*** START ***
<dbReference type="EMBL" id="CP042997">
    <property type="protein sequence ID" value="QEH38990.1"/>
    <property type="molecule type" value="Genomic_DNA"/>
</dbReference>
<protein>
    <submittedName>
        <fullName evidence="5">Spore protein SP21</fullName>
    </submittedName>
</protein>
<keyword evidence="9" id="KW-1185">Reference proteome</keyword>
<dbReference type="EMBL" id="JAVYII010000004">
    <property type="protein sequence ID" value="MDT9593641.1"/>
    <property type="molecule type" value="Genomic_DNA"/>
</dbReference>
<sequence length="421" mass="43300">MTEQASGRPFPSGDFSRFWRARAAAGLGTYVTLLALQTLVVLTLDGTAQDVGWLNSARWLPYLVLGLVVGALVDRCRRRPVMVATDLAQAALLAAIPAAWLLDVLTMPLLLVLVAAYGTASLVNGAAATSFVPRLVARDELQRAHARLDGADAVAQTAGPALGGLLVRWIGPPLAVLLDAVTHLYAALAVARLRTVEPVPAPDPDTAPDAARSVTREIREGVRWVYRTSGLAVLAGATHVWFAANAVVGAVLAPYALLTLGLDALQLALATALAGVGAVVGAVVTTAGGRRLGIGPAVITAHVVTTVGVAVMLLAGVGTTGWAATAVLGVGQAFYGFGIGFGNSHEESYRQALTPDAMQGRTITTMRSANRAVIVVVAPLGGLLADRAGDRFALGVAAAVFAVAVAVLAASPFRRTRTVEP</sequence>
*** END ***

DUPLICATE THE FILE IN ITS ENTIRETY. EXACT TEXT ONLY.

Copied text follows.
<dbReference type="EMBL" id="CP042997">
    <property type="protein sequence ID" value="QEH38990.1"/>
    <property type="molecule type" value="Genomic_DNA"/>
</dbReference>
<protein>
    <submittedName>
        <fullName evidence="5">Spore protein SP21</fullName>
    </submittedName>
</protein>
<keyword evidence="9" id="KW-1185">Reference proteome</keyword>
<dbReference type="EMBL" id="JAVYII010000004">
    <property type="protein sequence ID" value="MDT9593641.1"/>
    <property type="molecule type" value="Genomic_DNA"/>
</dbReference>
<sequence length="421" mass="43300">MTEQASGRPFPSGDFSRFWRARAAAGLGTYVTLLALQTLVVLTLDGTAQDVGWLNSARWLPYLVLGLVVGALVDRCRRRPVMVATDLAQAALLAAIPAAWLLDVLTMPLLLVLVAAYGTASLVNGAAATSFVPRLVARDELQRAHARLDGADAVAQTAGPALGGLLVRWIGPPLAVLLDAVTHLYAALAVARLRTVEPVPAPDPDTAPDAARSVTREIREGVRWVYRTSGLAVLAGATHVWFAANAVVGAVLAPYALLTLGLDALQLALATALAGVGAVVGAVVTTAGGRRLGIGPAVITAHVVTTVGVAVMLLAGVGTTGWAATAVLGVGQAFYGFGIGFGNSHEESYRQALTPDAMQGRTITTMRSANRAVIVVVAPLGGLLADRAGDRFALGVAAAVFAVAVAVLAASPFRRTRTVEP</sequence>